Prickly Pear Nature Trail (2 miles, easy)
Located in Lee’s Summit, the Prickly Pear Trail contains a variety of rock formations that keep the hike interesting throughout. Be sure to use the trail on a dry day or else the mud will prevent you from passing certain areas. A variety of wildlife and hidden gems, such as the pond, make this trail a must-do if you’re looking for a short trek on a nice autumn day.
Directions: From I-470, take exit 11 onto Strother Road then turn right onto 83rd Street. Turn right onto N.E. Todd George Parkway, left onto Leinweber Road and stay right onto Beach Road. Park in one of the lake’s lots. The trail will be on the opposite side of the street.
Rozarks Nature Trail (4.5 miles, moderate)
Rozarks Nature Trail is proof that a moderate-difficulty trail can exist in an urban setting and even make you feel like you’re tucked away in a state park. Just off Southwest Boulevard, the trail includes some moderately steep elevation changes and sharp turns. There’s even an obstacle section of the trail dedicated to bikers or parkour, if that’s your thing. After your hike, follow the road up to the Rosedale Memorial Arch, where you’ll find killer skyline views.
Directions: From Southwest Boulevard, turn onto Rainbow Extension (near the Sonic and Home2 Suites). Take the winding road up to Park Drive. The trailhead is at the first parking lot.
Hidden Valley Park (3 miles, easy)
This three-mile trail begins in an open field but soon takes you into a beautiful, shaded woodland. Named for the valleys hidden behind the trees among the trails, this is a great smooth and easy trail to try out on a cool autumn day.
Directions: From I-29 north, take exit 6. Turn right onto Armour Road, then left onto Searcy Creek Parkway, then right on N.E. Russell Road. There will be a parking lot for the park on the left side of the road. The trail is located on the other side of Russell Road and is marked by a sign in between the rocks that line the street.
Carl L. Chinnery Nature Trail (3 miles, easy)
Unity Village is the headquarters of an international spiritualist movement founded in the late 1800s. Although it’s incorporated as a village, to the public it’s mainly a conference center with bucolic grounds, including this three-mile trail which begins just beyond the labyrinth in the parking lot. The trail is wide and mostly covered in crushed stone. It travels through thick forests and along the edge of two lakes and rolling corn fields, making it an ideal jaunt on a crisp fall day. A bonus side hike to a damp cave, called a natural bridge, is a must.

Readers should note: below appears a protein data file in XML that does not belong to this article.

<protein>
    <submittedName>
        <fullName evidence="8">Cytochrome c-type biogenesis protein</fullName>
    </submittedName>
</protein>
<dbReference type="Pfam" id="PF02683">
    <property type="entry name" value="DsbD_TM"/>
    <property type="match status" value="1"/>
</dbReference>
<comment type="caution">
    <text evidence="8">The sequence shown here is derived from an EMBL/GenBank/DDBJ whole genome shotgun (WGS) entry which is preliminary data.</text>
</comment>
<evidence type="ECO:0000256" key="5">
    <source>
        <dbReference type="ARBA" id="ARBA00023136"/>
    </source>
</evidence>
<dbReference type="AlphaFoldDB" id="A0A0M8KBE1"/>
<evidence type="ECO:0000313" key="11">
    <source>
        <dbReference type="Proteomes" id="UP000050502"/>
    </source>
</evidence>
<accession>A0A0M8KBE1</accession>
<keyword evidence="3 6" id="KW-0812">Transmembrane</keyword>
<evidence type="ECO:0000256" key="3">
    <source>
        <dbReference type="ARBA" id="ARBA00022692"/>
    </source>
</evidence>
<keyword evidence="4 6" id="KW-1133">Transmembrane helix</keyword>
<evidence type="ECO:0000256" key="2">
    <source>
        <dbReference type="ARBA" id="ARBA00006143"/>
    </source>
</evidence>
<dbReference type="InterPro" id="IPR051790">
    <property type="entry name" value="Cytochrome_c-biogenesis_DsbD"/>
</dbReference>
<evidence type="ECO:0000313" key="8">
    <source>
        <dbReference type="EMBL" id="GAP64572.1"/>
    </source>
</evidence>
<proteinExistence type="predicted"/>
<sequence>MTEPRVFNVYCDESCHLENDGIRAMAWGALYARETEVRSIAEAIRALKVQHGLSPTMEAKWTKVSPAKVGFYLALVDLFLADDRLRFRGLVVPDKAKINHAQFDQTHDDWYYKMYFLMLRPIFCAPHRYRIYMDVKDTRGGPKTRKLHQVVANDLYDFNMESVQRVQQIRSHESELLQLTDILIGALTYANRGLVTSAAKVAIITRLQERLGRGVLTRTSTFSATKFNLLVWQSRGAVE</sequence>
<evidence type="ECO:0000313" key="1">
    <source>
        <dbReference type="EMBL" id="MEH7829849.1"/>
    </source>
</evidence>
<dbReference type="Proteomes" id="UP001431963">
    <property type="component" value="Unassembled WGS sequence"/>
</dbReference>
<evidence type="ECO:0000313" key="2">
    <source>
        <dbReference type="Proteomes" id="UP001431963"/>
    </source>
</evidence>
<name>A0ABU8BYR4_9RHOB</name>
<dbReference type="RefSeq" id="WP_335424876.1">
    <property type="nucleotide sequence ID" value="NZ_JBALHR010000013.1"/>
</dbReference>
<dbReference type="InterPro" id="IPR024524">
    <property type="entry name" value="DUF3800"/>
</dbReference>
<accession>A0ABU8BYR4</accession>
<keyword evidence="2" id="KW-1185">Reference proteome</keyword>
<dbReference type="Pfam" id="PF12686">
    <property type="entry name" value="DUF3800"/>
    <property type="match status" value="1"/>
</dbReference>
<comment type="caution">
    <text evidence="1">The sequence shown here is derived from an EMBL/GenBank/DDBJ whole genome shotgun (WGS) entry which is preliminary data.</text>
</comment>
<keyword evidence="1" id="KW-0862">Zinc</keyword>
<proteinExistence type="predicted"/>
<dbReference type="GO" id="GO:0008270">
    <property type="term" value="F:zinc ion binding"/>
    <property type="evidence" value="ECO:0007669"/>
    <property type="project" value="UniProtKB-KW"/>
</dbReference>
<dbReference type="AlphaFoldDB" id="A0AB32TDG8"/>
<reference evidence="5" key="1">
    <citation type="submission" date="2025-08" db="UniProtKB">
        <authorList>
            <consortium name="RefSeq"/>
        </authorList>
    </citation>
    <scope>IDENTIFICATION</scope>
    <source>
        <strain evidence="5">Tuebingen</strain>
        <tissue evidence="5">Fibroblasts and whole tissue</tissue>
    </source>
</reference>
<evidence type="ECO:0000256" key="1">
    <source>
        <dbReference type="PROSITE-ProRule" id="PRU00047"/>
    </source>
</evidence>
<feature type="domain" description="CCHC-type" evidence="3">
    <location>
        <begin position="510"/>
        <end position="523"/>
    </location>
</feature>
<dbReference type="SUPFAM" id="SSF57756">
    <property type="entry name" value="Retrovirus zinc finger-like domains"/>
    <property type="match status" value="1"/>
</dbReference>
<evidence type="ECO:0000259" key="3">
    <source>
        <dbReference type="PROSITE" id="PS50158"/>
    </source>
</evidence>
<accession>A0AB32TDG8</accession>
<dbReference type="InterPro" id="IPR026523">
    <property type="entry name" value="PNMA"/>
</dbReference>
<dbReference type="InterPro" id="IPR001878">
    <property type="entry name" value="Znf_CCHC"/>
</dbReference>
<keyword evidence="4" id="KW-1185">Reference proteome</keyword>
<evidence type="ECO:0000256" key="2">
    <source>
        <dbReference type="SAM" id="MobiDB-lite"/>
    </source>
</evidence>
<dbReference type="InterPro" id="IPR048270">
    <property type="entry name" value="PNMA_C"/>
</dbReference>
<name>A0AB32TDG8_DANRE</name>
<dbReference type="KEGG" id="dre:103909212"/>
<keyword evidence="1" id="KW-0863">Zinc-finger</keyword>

Directions: From I-470 east, take exit 7A to go north on Blue Parkway, then follow signs to go east on Unity Circle into the Village.
Gary L. Haller Trail (13.5 miles, moderate)
The beginning of this hidden gem trail can be found in Mill Creek Streamway Park in Shawnee. However, there are at least eight different access points, as the trail stretches across Shawnee, Lenexa and Olathe. The trail is completely paved with mostly flat terrain, though there are some hills here and there. There are many sights to see along the way, including heavily wooded areas, a railroad and Mill Creek. If you start at Wilder Drive, keep an eye out for the photo-worthy bridge, which you’ll see about a mile into the trail.
Directions: To start at Wilder Road access point, take I-435 west to Shawnee. Take exit 8A toward Holliday Drive. Follow signs for Mill Creek Streamway Park.
Deer Run Trail at Wallace State Park (2.1 miles, moderate)
About forty-five minutes out of the city, Wallace State Park—and its centerpiece, Lake Allaman—is a quiet and serene getaway. Deer Run Trail loops just over two miles—three if you decide to take the Deer Creek outlet, which was closed when I was there due to bridge issues. Cool off after your hike by dipping your feet in the lake, which is plenty clean and filled with anglers.
Directions: Take I-35 north about 45 minutes. Take exit for US-69 toward Lawson/Cameron. Take a left on 121, which will take you into the park. Follow signs to the lake.